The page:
What is Chronic PTSD?

Chronic Post-Traumatic Stress Disorder (PTSD) is an anxiety disorder that can develop after a person has experienced or witnessed a traumatic event, such as war, violence, abuse, accident, disaster or other life-threatening events. It is characterized by intense fear and emotional distress in response to reminders of the trauma. Symptoms of chronic PTSD include intrusive thoughts, avoidance of reminders of the trauma, re-experiencing of the event through flashbacks or nightmares, feeling on edge/hypervigilance and negative thinking about oneself and one’s world. Treatment for this condition typically includes therapy with a focus on gaining insight into the trauma and learning coping strategies to manage symptoms. Medications may be prescribed to reduce anxiety levels if necessary.

What is Chronic PTSD?

Chronic Post Traumatic Stress Disorder (PTSD) is a mental health condition that can develop after a person has been exposed to one or more traumatic events. Symptoms of PTSD often occur immediately following the traumatic event and may persist for months or even years afterwards. Those with chronic PTSD experience symptoms similar to those in acute PTSD, such as nightmares, flashbacks, intrusive thoughts and physical reactions. However, individuals with chronic PTSD tend to have an even higher level of emotional distress that lasts much longer than those in acute phase of the disorder.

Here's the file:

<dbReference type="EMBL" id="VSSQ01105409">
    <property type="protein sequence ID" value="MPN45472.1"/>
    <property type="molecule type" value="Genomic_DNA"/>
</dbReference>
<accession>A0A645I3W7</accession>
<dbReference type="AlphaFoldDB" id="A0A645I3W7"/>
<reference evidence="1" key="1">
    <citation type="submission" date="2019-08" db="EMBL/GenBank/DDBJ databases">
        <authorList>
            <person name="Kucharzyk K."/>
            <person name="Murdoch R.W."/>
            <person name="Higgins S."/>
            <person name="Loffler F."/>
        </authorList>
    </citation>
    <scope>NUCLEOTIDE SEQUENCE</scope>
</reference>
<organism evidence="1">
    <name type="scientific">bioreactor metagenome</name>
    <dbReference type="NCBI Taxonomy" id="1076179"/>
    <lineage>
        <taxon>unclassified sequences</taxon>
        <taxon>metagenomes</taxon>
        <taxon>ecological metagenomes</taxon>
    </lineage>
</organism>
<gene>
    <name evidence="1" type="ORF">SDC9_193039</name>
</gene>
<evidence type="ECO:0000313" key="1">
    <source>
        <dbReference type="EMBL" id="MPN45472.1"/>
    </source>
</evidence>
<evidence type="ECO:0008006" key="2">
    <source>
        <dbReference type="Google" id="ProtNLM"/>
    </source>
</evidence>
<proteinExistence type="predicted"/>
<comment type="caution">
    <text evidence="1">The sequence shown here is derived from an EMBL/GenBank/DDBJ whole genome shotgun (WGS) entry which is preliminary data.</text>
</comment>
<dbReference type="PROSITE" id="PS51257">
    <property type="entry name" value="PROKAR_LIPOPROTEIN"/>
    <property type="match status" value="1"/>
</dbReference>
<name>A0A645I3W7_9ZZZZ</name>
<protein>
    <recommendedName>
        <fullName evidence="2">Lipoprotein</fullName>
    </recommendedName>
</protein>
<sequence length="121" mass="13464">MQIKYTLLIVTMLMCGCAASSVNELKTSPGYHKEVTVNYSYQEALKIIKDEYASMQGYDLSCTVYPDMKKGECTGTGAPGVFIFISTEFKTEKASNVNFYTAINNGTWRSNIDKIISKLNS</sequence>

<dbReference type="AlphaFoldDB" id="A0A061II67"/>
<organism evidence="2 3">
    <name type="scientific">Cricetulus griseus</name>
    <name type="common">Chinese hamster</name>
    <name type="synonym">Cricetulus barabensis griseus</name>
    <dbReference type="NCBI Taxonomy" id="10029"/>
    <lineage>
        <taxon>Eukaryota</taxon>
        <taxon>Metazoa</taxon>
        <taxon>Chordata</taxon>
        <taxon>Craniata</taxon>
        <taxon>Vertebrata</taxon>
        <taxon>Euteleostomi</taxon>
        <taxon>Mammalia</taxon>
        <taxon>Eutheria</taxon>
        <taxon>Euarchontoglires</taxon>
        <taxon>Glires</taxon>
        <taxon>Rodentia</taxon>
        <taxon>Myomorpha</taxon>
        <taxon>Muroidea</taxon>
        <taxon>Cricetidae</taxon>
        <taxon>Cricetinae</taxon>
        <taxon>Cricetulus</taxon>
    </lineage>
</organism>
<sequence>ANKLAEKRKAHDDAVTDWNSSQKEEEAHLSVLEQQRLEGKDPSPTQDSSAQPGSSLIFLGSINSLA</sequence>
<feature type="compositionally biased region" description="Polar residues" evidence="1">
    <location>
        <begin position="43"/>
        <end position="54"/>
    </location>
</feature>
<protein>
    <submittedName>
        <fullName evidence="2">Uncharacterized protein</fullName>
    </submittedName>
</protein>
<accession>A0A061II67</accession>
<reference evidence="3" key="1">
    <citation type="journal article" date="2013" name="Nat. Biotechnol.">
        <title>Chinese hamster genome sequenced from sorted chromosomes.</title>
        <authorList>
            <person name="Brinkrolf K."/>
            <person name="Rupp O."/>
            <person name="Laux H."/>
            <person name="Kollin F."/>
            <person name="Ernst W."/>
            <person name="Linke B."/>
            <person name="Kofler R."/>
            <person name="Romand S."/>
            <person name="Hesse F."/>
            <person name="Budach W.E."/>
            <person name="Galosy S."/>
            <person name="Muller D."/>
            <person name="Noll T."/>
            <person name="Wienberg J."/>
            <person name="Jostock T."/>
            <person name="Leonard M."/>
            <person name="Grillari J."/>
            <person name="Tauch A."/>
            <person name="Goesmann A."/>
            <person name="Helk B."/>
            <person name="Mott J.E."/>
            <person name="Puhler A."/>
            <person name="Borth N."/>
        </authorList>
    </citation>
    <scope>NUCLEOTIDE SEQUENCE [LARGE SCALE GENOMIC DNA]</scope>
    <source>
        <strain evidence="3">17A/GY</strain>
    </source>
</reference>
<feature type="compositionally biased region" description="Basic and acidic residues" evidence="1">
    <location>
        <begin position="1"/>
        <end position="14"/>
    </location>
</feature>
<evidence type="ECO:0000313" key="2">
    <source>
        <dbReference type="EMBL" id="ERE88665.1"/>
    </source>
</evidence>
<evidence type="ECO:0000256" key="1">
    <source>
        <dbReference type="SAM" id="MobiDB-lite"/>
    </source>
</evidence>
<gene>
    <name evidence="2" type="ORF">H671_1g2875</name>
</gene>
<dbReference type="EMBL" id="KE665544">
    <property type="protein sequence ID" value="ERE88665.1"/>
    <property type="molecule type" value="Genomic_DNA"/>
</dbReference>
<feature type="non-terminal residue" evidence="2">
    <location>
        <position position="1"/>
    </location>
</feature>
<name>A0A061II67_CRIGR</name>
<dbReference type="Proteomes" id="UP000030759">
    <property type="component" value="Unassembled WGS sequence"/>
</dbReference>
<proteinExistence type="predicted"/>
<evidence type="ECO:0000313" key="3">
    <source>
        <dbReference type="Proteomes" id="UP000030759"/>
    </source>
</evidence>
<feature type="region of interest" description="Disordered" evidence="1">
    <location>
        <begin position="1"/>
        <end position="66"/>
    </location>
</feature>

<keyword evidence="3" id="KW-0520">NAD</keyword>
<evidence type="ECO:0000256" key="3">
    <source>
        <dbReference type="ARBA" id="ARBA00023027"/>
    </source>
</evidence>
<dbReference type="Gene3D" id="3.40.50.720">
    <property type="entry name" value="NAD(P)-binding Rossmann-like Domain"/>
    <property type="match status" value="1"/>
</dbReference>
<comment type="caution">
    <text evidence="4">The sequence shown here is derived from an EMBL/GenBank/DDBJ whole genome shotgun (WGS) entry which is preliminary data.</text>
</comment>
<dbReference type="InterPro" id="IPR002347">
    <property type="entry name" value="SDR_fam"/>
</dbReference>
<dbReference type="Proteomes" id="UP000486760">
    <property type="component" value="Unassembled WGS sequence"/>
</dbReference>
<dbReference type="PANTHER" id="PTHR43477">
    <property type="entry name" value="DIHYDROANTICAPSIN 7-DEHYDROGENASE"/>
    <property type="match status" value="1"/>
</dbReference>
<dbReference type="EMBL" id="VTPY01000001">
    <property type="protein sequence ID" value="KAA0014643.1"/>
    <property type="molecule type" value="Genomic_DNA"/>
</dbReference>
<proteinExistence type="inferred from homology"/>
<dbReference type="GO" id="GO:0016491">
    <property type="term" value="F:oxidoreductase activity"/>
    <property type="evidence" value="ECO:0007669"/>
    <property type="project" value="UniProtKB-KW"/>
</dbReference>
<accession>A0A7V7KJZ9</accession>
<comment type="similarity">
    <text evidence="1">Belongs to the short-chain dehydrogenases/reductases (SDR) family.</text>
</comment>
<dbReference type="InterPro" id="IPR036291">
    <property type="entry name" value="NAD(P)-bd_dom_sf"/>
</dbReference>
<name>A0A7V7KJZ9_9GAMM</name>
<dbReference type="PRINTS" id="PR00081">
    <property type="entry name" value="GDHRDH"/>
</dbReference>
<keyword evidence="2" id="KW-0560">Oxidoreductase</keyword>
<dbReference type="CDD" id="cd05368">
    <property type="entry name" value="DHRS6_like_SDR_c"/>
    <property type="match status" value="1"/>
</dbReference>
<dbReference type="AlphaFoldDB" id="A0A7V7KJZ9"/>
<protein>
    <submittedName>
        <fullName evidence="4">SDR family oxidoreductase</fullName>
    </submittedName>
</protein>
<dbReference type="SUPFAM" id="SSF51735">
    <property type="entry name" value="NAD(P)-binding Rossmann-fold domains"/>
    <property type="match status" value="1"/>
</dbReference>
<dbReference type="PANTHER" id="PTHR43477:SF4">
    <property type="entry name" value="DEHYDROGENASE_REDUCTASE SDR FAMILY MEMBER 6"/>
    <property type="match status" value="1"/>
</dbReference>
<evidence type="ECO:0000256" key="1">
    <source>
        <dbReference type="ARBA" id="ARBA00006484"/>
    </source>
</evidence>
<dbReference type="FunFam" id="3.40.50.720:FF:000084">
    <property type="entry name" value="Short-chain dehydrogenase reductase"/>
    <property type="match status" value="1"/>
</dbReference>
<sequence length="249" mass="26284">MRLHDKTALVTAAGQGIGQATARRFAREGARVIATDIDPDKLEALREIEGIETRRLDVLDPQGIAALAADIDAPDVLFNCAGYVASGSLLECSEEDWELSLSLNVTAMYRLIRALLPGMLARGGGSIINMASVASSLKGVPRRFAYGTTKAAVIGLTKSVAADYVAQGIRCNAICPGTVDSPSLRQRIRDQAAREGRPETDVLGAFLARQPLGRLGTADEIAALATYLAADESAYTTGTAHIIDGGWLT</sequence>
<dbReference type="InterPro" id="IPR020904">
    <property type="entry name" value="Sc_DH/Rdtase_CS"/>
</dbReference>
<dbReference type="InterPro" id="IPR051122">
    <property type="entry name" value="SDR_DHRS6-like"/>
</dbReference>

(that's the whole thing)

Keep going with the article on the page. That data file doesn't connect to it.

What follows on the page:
The effects of chronic PTSD can include feeling overwhelmed by emotion and living with a heightened sense of danger on a daily basis – leading to fear-based behaviors and increased physiological arousal including insomnia, hypervigilance and difficulty relaxing or calming down. This can also lead to impaired concentration levels and difficulty making decisions. Those with chronic PTSD may experience social difficulties due to their sense of unease when confronted by new people or places as well as changes in self-image related to trust issues which could contribute to decreased confidence levels.